On Wednesday, May 30, 2007
11:30.....The Caucus of Women Legislators hosts a legislative forum to discuss the pros and cons of requiring pre-teen girls to be immunized to guard against cervical cancer. A panel is scheduled to include Health and Human Services Secretary JudyAnn Bigby, Boston University Medical Center Dr. Katherine Hsu, Health Care Financing Committee co-chair Sen. Richard Moore (D-Uxbridge), and Merck senior director of medical affairs Dr. Gregg Sylvester. The panel will also discuss funding proposals for a vaccine.....Room 350 [at the State House]
See our previous posting
Will Mass. Require HPV Vaccine -- Now Linked to Deaths? (5-25-07)
And see the Washington Times, "HPV vaccine concerns give legislatures pause" (4-25-07). Other states including California, New Mexico, and Maryland have had the sense to step back from this foolishness:
The initial rush to require the inoculation of preteen girls with the new HPV vaccine Gardasil fueled by Merck & Co.'s lobbying is meeting resistance as state lawmakers nationwide begin to question its safety, long-term effectiveness and cost.
... "It is far too early for this vaccine to be mandatory. We don't know about its long-term effectiveness or safety," said Lawrence Gostin, director of the Center for Law and the Public's Health at Johns Hopkins and Georgetown Universities. "A response to the rush to mandate could backfire on us with public dissatisfaction and serve as a deterrent to all vaccinations." ...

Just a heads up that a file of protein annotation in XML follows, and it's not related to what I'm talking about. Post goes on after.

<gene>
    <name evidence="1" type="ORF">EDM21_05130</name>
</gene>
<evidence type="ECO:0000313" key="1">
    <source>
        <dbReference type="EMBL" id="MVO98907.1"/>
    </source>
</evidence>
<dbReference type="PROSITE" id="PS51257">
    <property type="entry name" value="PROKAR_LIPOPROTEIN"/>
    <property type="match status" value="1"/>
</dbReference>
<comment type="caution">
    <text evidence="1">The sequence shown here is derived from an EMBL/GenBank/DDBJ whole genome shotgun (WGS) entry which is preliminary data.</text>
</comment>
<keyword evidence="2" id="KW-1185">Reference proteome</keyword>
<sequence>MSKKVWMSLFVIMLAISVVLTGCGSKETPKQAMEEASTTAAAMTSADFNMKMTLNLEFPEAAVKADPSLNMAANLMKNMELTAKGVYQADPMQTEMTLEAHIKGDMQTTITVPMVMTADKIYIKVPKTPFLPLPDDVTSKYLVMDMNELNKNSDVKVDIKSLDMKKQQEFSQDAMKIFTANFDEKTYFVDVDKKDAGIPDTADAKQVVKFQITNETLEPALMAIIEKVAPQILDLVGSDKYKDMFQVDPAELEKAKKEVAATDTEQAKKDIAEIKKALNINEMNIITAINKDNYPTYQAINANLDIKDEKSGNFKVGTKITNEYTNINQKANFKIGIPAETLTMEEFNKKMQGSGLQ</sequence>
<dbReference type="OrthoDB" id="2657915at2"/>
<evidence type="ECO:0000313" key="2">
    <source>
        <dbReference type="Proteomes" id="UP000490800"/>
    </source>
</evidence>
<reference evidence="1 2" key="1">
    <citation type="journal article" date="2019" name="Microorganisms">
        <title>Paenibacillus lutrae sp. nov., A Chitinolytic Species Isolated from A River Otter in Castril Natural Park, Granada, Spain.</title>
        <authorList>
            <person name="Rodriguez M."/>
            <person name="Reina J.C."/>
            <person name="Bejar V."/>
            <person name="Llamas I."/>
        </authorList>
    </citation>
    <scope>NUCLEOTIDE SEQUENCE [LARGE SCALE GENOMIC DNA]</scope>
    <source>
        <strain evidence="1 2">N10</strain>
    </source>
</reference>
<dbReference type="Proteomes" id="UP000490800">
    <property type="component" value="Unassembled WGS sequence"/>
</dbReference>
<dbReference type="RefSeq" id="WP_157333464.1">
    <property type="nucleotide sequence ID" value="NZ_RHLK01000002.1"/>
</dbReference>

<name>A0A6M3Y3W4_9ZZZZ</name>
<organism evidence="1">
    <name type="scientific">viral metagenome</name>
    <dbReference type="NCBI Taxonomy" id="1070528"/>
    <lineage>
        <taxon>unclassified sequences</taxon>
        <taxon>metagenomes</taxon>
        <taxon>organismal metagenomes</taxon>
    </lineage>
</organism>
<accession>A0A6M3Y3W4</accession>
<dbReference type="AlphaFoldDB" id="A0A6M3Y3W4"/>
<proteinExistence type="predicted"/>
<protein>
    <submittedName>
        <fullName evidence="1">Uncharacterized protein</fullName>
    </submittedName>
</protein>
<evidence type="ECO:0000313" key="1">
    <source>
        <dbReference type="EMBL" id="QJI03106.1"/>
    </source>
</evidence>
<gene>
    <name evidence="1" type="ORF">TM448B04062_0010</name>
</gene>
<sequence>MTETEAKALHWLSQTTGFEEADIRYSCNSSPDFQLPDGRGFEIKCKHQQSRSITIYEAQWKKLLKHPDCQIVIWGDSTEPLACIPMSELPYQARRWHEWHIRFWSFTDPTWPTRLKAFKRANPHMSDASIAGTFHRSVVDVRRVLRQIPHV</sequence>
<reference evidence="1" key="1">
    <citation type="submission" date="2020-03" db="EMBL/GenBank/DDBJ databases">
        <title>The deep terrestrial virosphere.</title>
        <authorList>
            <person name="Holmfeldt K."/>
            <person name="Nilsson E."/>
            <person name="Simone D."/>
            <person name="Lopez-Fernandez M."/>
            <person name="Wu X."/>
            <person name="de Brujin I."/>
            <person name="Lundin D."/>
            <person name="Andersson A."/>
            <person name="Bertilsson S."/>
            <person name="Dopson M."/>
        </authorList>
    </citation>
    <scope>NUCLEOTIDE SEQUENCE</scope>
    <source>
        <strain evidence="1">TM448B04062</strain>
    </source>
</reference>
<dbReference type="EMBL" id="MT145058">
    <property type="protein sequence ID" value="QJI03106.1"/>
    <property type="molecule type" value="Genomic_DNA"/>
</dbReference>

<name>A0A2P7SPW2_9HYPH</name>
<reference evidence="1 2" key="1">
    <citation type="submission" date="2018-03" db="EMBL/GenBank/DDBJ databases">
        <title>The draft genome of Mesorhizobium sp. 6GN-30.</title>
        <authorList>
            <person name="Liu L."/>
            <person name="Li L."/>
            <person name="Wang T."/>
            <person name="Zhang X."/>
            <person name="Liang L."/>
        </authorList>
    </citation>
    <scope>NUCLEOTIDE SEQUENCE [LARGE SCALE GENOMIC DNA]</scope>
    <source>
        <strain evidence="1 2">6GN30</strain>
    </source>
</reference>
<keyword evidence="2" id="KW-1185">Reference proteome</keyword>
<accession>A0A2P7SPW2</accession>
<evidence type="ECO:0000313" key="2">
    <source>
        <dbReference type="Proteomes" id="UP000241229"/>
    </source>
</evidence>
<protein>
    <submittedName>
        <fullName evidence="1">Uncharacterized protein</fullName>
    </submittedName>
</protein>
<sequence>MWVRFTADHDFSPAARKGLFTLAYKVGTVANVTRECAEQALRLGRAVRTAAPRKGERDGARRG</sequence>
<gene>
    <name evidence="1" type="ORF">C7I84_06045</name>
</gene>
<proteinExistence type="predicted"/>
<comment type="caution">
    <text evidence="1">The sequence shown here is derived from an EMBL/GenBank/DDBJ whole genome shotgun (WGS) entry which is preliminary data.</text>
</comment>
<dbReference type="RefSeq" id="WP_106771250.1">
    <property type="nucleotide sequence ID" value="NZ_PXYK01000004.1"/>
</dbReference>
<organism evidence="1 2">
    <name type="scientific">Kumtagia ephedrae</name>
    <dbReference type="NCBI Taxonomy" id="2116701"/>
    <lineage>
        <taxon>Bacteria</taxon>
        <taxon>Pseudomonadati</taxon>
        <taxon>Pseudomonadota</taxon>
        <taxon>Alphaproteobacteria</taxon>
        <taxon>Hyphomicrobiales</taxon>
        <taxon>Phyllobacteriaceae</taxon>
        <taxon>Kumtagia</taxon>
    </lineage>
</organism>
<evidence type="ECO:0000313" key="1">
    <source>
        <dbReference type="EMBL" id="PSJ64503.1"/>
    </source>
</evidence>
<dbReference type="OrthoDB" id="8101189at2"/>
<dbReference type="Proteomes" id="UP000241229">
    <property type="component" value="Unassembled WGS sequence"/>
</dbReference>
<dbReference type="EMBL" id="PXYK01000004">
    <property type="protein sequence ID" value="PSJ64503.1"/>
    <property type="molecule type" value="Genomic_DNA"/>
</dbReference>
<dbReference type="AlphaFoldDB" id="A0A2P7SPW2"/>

Merck's lobbying efforts are widely credited with the speed at which a legislative initiative was begun in nearly 40 states. Working with Women in Government, an advocacy group for female state legislators, Merck prodded state lawmakers to prepare legislation while Food and Drug Administration approval was still pending. Many of the bills across the country have been introduced by members of Women in Government.
Merck called off its Gardasil lobbying effort in February after public criticism over the company's motives began to swell. Merck had the backing of a number of prominent public-health organizations, including the American Cancer Society and the American Academy of Pediatrics, which have recommended that girls receive the vaccine. The groups stopped short of pressing for the mandate that Merck wants. Some say they are not ready to endorse a mandate so soon after the vaccine gained FDA approval.